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Nature. 2006 Nov 30;444(7119):614-8. Epub 2006 Nov 19.

Clustered DNA motifs mark X chromosomes for repression by a dosage compensation complex.

Author information

1
Howard Hughes Medical Institute, University of California-Berkeley, 16 Barker Hall, Berkeley, California 94720-3204, USA.

Abstract

Gene expression in metazoans is regulated not only at the level of individual genes but also in a coordinated manner across large chromosomal domains (for example centromeres, telomeres and imprinted gene clusters) and along entire chromosomes (for example X-chromosome dosage compensation). The primary DNA sequence usually specifies the regulation of individual genes, but the nature of cis-acting information that controls genes over large regions has been elusive: higher-order DNA structure, specific histone modifications, subnuclear compartmentalization and primary DNA sequence are possibilities. One paradigm of chromosome-wide gene regulation is Caenorhabditis elegans dosage compensation in which a large dosage compensation complex (DCC) is targeted to both X chromosomes of hermaphrodites to repress transcript levels by half. This essential process equalizes X-linked gene expression between the sexes (XO males and XX hermaphrodites). Here we report the discovery and dissection of cis-acting sites that mark nematode X chromosomes as targets for gene repression by the DCC. These rex (recruitment element on X) sites are widely dispersed along X and reside in promoters, exons and intergenic regions. rex sites share at least two distinct motifs that act in combination to recruit the DCC. Mutating these motifs severely reduces or abolishes DCC binding in vivo, demonstrating the importance of primary DNA sequence in chromosome-wide regulation. Unexpectedly, the motifs are not enriched on X, but altering motif numbers within rex sites demonstrates that motif co-occurrence in unusually high densities is essential for optimal DCC recruitment. Thus, X-specific repression is established through sequences not specific to X. The distribution of common motifs provides the foundation for repression along an entire chromosome.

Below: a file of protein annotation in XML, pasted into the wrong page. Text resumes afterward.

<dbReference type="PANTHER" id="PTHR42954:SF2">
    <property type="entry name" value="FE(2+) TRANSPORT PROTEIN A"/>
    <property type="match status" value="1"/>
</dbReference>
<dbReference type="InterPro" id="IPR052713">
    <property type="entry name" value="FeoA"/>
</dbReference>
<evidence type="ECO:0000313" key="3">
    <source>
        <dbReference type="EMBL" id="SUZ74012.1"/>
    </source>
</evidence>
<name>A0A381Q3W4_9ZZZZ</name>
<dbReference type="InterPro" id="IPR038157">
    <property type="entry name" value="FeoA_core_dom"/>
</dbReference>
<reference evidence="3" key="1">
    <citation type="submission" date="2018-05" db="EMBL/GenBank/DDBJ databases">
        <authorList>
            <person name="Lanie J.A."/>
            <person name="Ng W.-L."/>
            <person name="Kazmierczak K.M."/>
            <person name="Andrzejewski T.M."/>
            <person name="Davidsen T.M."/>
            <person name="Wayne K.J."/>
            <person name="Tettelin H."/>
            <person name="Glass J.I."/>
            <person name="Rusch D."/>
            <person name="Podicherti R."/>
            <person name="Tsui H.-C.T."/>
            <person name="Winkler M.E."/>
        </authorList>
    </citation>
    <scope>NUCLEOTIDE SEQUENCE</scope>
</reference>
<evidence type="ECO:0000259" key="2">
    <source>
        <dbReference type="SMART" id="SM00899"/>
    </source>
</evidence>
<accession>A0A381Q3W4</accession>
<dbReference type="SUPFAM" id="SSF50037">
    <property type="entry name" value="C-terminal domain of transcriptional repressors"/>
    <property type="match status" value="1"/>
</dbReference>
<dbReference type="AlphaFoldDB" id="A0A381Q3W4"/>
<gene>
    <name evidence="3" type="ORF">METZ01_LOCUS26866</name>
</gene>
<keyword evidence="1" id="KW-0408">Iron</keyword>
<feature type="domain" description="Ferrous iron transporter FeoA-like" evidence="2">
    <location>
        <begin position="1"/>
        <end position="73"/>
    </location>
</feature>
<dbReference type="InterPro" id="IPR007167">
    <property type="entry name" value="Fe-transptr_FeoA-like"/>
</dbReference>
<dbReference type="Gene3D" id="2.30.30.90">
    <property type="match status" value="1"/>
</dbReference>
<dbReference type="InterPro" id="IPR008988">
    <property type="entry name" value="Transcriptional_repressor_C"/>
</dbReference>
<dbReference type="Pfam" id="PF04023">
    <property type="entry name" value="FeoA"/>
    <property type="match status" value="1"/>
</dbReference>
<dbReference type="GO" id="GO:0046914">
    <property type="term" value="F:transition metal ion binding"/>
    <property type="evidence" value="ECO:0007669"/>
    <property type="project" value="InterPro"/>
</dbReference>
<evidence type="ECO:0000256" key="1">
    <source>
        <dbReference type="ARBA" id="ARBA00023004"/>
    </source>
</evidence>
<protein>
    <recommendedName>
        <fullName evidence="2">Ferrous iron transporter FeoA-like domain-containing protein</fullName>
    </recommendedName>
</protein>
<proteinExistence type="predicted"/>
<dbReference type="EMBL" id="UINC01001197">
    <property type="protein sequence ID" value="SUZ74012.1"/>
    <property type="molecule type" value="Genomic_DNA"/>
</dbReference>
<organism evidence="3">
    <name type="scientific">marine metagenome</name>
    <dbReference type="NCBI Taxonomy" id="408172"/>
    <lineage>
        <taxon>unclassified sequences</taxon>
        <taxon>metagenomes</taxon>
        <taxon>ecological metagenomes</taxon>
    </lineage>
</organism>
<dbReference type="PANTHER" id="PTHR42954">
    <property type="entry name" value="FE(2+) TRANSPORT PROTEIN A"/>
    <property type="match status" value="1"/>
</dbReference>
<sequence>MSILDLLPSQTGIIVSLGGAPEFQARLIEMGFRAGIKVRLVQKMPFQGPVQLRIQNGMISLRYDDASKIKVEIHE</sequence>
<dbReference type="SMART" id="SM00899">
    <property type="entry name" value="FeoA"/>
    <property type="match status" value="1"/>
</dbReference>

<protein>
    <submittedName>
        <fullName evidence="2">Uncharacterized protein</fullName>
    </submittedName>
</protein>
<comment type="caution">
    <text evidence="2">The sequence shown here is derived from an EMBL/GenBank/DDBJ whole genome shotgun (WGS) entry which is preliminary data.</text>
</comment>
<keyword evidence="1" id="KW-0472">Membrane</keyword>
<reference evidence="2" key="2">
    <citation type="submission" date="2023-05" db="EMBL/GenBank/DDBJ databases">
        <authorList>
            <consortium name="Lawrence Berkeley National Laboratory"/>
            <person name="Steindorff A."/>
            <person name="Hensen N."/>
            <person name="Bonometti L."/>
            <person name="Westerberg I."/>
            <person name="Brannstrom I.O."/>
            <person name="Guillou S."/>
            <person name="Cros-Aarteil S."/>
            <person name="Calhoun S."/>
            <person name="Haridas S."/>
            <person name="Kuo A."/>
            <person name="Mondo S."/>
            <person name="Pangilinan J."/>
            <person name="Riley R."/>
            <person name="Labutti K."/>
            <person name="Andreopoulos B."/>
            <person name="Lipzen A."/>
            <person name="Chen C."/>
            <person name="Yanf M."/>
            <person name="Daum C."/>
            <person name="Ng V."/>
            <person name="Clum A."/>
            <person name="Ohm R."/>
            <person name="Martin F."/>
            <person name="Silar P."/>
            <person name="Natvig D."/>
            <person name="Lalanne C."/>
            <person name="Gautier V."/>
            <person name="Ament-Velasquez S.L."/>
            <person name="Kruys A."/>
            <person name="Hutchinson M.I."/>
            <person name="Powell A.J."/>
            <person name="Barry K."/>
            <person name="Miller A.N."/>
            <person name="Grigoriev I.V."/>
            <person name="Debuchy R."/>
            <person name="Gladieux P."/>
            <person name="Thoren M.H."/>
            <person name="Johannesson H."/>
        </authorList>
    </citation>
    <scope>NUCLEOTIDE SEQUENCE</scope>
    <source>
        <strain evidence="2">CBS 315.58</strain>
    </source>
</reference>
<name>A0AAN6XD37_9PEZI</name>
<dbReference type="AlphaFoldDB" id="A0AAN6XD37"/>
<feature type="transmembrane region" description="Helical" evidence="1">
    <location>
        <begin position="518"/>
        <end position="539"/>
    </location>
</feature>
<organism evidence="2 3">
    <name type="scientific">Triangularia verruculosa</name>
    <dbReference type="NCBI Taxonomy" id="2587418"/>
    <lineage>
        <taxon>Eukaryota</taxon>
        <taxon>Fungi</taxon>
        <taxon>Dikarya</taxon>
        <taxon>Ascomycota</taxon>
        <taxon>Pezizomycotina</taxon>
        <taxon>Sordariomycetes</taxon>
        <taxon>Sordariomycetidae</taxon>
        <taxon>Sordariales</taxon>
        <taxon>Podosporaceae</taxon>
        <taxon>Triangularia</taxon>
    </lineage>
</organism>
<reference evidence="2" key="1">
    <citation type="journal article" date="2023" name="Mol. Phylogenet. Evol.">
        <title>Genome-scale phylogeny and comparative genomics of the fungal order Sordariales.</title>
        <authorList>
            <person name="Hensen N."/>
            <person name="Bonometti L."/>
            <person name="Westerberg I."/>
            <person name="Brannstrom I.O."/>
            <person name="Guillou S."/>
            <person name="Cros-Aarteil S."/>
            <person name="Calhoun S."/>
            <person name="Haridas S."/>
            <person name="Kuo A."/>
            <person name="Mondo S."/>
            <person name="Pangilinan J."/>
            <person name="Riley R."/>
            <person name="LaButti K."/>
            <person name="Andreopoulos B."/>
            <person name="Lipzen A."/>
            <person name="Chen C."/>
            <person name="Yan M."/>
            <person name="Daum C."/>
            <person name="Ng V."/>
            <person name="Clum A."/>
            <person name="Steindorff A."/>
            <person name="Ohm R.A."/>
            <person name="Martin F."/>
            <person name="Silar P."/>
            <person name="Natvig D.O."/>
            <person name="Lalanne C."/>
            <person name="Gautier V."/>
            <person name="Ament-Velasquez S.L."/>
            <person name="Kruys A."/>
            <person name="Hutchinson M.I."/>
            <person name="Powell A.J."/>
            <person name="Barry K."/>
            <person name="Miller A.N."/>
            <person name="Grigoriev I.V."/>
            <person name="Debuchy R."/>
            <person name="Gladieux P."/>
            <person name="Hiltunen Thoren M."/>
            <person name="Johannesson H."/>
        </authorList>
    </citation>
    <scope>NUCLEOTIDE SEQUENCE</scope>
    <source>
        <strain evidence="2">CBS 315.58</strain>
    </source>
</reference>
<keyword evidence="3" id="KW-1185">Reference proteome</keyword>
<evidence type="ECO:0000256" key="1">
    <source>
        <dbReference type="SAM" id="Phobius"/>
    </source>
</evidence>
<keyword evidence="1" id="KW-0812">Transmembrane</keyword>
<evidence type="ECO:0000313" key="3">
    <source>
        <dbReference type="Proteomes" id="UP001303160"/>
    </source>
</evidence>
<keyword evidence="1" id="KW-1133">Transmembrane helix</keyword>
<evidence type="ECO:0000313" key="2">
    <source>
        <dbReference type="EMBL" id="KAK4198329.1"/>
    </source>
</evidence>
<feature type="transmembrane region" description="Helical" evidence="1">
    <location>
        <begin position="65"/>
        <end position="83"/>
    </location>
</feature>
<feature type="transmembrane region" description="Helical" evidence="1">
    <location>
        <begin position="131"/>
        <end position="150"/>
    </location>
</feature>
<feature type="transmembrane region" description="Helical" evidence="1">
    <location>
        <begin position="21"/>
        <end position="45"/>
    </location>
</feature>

PMID:
17122774
PMCID:
PMC2693371
DOI:
10.1038/nature05338
[Indexed for MEDLINE]
Free PMC Article

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